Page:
Modulation of adenine nucleotide translocase activity during myocardial ischemia

A. L. Shug, Ramiah Subramanian

Research output: Contribution to journalArticle

15 Citations (Scopus)

Abstract

Preliminary studies have shown that high levels of free fatty acids, which elevate LCACAE and lower levels of free carnitine, are much more harmful to the heart after repeated periods of ischemia and reperfusion than after exposure to continuous ischemia and reperfusion. These observations appear to support our hypothesis that LCACAE inhibition of the mitochondrial ANT during ischemia potentiates free radical mediated damage to the inner mitochondrial membrane during reperfusion. These and related findings by others have led us to hypothesize that the mechanisms of ischemic injury to the heart involve the following sequence of events: (1) exposure to high levels of FFA during ischemia and reperfusion results in permanently elevated LCACAE and low free carnitine levels; (2) LCACAE-ANT binding increases and ANT activity decreases; (3) mitochondrial swelling occurs because of decreased ADP/ATP transport and oxidative phosphorylation; (4) complex III activity is altered (superoxide formation increases), and swelling of mitochondrial membranes exposes C = C bonds that are required for lipid peroxidation, which can lead to inner mitochondrial membrane damage. We further hypothesize that LCACAE-ANT inhibition-induced free radical damage causes the loss of mitochondrial matrix components (22), eventually leading to lesions of the sarcolemmal membrane and cell necrosis (22). Studies now in progress support this hypothesis and indicate that inhibition of ANT in isolated rat heart mitochondria by carboxyatractyloside or palmitoyl CoA stimulates free radical formation, probably at the complex III loci. Stimulation of free radical formation by palmitoyl CoA was reversed by L-carnitine. These findings, if substantiated by further studies, may provide the first evidence that L-carnitine protects the ischemic heart from free radical damage.

Original languageEnglish (US)
Pages (from-to)26-33
Number of pages8
JournalZeitschrift fur Kardiologie
Volume76
Issue numberSUPPL. 5
StatePublished - Dec 1 1987

Fingerprint

ATP Translocases Mitochondrial ADP
Carnitine
Free Radicals
Myocardial Ischemia
Reperfusion
Mitochondrial Membranes
Ischemia
Palmitoyl Coenzyme A
Electron Transport Complex III
Heart Injuries
Mitochondrial Swelling
Heart Mitochondria
Oxidative Phosphorylation
Nonesterified Fatty Acids
Superoxides
Adenosine Diphosphate
Lipid Peroxidation
Necrosis
Adenosine Triphosphate
Cell Membrane

ASJC Scopus subject areas

  • Cardiology and Cardiovascular Medicine

Cite this

Modulation of adenine nucleotide translocase activity during myocardial ischemia. / Shug, A. L.; Subramanian, Ramiah.

In: Zeitschrift fur Kardiologie, Vol. 76, No. SUPPL. 5, 01.12.1987, p. 26-33.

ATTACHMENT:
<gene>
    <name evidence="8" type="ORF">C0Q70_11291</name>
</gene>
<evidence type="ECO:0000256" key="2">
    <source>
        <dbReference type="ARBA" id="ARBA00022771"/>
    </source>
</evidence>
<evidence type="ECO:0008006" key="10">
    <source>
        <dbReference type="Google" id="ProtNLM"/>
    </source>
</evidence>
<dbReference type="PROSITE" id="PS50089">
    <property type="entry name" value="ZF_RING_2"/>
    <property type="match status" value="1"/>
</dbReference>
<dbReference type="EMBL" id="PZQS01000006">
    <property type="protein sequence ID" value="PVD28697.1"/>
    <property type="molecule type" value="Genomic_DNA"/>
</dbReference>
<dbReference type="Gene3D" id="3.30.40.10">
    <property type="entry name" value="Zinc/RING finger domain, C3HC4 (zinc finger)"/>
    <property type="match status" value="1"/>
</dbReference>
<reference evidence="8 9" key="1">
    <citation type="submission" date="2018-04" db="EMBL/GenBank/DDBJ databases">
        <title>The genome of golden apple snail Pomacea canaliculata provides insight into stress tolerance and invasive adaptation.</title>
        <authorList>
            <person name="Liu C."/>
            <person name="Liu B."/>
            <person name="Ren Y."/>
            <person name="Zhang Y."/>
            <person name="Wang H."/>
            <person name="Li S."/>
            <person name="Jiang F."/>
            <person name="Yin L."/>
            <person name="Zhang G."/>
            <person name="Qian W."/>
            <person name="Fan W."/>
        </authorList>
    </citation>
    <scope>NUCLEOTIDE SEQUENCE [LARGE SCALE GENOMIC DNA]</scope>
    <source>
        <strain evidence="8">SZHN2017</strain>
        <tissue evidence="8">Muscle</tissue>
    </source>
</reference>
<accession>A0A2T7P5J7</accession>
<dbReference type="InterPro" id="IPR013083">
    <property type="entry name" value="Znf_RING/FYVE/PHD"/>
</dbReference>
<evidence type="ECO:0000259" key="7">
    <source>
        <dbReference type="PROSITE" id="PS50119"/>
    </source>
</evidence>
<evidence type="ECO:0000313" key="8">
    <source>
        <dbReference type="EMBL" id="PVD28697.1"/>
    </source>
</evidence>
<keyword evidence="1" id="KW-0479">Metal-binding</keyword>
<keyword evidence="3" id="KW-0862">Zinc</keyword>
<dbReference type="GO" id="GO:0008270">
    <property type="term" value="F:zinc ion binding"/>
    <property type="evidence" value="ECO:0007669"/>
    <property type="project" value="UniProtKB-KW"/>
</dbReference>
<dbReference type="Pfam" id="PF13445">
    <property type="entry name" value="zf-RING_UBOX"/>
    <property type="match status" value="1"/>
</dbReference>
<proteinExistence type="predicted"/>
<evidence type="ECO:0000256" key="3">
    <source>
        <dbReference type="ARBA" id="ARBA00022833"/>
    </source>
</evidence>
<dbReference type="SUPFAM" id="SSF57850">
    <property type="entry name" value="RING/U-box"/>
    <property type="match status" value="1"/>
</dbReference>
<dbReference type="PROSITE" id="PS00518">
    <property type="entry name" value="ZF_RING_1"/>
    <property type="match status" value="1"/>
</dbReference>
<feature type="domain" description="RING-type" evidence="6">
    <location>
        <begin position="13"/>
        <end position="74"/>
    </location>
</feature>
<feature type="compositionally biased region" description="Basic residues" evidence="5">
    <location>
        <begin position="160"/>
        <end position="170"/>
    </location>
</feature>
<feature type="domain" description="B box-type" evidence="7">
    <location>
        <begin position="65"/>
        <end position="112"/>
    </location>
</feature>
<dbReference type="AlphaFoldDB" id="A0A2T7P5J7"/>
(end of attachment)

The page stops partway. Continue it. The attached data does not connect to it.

Research output: Contribution to journalArticle

Shug, A. L. ; Subramanian, Ramiah. / Modulation of adenine nucleotide translocase activity during myocardial ischemia. In: Zeitschrift fur Kardiologie. 1987 ; Vol. 76, No. SUPPL. 5. pp. 26-33.
@article{3cb7e68c4be24028a050058c809dad62,
title = "Modulation of adenine nucleotide translocase activity during myocardial ischemia",
abstract = "Preliminary studies have shown that high levels of free fatty acids, which elevate LCACAE and lower levels of free carnitine, are much more harmful to the heart after repeated periods of ischemia and reperfusion than after exposure to continuous ischemia and reperfusion. These observations appear to support our hypothesis that LCACAE inhibition of the mitochondrial ANT during ischemia potentiates free radical mediated damage to the inner mitochondrial membrane during reperfusion. These and related findings by others have led us to hypothesize that the mechanisms of ischemic injury to the heart involve the following sequence of events: (1) exposure to high levels of FFA during ischemia and reperfusion results in permanently elevated LCACAE and low free carnitine levels; (2) LCACAE-ANT binding increases and ANT activity decreases; (3) mitochondrial swelling occurs because of decreased ADP/ATP transport and oxidative phosphorylation; (4) complex III activity is altered (superoxide formation increases), and swelling of mitochondrial membranes exposes C = C bonds that are required for lipid peroxidation, which can lead to inner mitochondrial membrane damage. We further hypothesize that LCACAE-ANT inhibition-induced free radical damage causes the loss of mitochondrial matrix components (22), eventually leading to lesions of the sarcolemmal membrane and cell necrosis (22). Studies now in progress support this hypothesis and indicate that inhibition of ANT in isolated rat heart mitochondria by carboxyatractyloside or palmitoyl CoA stimulates free radical formation, probably at the complex III loci. Stimulation of free radical formation by palmitoyl CoA was reversed by L-carnitine. These findings, if substantiated by further studies, may provide the first evidence that L-carnitine protects the ischemic heart from free radical damage.",